The future has arrived. More than forty years after the publication of Alvin Toffler’s seminal book, Future Shock, French-Armenian graphic artist Vahram Muratyan has created an illustrated testimony to the futurist’s prognosis. In About Time: A Visual Memoir Around the Clock, Muratyan explores his personal relationship with time and portrays the kind of “shattering stress and disorientation” Toffler predicted. “Everything seems available yet much is beyond reach, and nothing is built to last. Time is capricious. Time changes her mood: sometimes stingy, often greedy,” Muratyan writes in the opening pages of his book. “I created this during my early-30’s crisis,” he intimates during the book’s launch in New York.
Muratyan is best known for his widely popular illustrated series, Paris versus New York: A Tally of Two Cities (2012), where he first displayed a genius for juxtaposition, wordplay, and visual pun. In this blockbuster debut (it’s already been translated in at least five languages), Muratyan also honed a graphic formula: minimalist vector art, candy-hued color palette, and minimal copy rendered in sixties-inspired typography. Satisfying pairings like Godard vs. Woody; Bobo vs. Hipster; CDG vs. JFK bring a smile in the mind, if not an outright chuckle.
If Paris versus New York is Muratyan’s meditation about his two loves, About Time is a litany of his angst. In spread after spread he illustrates anxiety, boredom, ennui, crowd fatigue, longing, sleeplessness—common symptoms in the age of technology-mediated 24/7 connectedness. There are multiple references to the 21st century tick of compulsively checking mobile devices, the pathos of the daily grind, and the dizzying yin-yang of rushing and waiting in queues and bottlenecks.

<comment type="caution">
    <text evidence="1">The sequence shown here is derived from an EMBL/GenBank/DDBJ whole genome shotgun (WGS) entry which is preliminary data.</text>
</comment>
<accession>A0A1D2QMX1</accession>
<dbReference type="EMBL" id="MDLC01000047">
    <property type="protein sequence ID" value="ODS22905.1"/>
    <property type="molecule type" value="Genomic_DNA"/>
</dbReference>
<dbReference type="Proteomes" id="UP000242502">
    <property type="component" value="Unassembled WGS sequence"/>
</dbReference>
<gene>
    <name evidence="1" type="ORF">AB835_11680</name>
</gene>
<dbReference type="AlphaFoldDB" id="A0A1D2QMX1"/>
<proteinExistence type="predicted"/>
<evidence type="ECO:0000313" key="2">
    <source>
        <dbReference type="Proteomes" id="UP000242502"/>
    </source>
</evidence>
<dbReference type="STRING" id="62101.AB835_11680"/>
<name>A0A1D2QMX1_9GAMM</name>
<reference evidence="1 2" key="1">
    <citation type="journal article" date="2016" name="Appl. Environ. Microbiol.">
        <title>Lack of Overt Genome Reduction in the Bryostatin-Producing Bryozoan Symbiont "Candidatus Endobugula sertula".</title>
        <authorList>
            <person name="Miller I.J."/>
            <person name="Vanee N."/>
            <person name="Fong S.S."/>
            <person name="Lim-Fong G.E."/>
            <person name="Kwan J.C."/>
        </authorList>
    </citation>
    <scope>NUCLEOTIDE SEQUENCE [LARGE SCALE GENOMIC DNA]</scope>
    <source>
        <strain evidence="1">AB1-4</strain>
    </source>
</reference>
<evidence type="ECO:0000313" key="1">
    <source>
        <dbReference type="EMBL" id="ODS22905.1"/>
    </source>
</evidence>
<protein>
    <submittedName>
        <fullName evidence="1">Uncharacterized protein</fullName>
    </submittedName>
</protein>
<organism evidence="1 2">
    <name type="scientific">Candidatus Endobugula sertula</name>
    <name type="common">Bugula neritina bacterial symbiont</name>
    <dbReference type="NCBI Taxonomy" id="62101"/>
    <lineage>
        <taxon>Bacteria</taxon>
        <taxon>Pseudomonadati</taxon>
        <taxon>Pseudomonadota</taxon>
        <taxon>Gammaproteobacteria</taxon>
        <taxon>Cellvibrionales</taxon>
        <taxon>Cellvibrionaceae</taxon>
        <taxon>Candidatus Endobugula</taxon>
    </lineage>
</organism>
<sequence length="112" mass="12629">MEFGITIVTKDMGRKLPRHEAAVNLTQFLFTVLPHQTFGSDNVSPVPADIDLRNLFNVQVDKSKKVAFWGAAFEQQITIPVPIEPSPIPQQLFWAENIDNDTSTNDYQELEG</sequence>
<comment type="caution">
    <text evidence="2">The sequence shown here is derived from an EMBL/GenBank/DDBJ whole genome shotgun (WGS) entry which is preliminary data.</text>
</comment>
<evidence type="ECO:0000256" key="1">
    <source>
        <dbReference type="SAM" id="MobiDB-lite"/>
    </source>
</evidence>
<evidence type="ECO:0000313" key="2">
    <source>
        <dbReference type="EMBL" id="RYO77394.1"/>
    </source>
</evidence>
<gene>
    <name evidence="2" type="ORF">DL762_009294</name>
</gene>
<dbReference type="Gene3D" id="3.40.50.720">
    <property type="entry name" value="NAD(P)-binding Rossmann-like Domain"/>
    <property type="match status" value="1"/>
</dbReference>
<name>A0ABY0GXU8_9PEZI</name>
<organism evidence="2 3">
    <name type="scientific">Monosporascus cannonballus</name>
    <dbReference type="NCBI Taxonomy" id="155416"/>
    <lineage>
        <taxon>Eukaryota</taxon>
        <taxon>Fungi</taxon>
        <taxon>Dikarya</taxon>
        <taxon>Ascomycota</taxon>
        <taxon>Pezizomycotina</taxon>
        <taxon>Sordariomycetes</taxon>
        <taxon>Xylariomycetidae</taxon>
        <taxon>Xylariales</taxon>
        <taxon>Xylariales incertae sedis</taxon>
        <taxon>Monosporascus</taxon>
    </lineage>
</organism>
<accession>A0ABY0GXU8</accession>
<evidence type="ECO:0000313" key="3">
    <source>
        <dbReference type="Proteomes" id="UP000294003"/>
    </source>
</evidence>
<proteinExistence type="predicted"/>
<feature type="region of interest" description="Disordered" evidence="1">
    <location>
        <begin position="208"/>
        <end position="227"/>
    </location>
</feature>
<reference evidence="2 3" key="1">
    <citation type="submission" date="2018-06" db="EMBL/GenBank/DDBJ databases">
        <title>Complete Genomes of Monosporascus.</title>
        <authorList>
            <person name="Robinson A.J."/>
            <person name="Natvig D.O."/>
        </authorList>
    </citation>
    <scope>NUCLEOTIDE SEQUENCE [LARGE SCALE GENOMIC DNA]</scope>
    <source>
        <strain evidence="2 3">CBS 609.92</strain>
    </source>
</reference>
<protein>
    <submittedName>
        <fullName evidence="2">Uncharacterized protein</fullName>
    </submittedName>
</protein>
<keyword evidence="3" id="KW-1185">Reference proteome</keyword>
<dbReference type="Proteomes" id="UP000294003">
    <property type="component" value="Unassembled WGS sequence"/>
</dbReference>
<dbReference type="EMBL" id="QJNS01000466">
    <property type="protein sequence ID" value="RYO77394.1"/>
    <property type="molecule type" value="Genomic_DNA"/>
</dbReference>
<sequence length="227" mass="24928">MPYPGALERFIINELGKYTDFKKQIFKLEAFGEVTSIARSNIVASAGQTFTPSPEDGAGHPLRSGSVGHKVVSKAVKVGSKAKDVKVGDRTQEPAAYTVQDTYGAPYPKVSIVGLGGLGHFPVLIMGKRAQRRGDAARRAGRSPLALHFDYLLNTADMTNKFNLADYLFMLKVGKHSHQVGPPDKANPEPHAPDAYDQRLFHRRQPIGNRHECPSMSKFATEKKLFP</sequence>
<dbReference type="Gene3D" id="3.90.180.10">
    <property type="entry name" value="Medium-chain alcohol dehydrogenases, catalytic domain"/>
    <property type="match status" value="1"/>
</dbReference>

“The fear of missing out, or FOMO, characterizes my generation, and social media has perhaps further complicated our notion of time,” he explains. But true to form, Muratyan rescues the tome from “pure melancholia,” as he puts it, interspersing pages with delight after doldrums, humor after heartache. “I dedicated the book to my grandparents because I’m a product of both their anxiety and their optimism,” he says.
In person, Muratyan is trim, dapper, at times seen sporting oversize ‘70s-style aviators that he has incorporated in his personal logo (notably, the shape is a cross between Godard’s and Allen’s specs). There’s no getting around the trendiness of his illustrations; his style would feel at home in any popular lifestyle magazine or fashion campaign—and he does collaborate with labels like Prada, Dior, Hermès, and the French retailer Colette. But behind the irresistible graphic design eye candy there are keenly observed vignettes about daily urban life, seeped in references only an attentive mind can catch.
Style is not really the point of his work—or at least not just. “I’m an observer first and foremost,” Muratyan insists. “I start with the words and the words make the sketch. I go back and forth with technique and subject. Time can be linear, or rounded, or cyclical.” Perhaps the point of his personal logo is not just the trendy frames, but also the perceptive eyes behind them.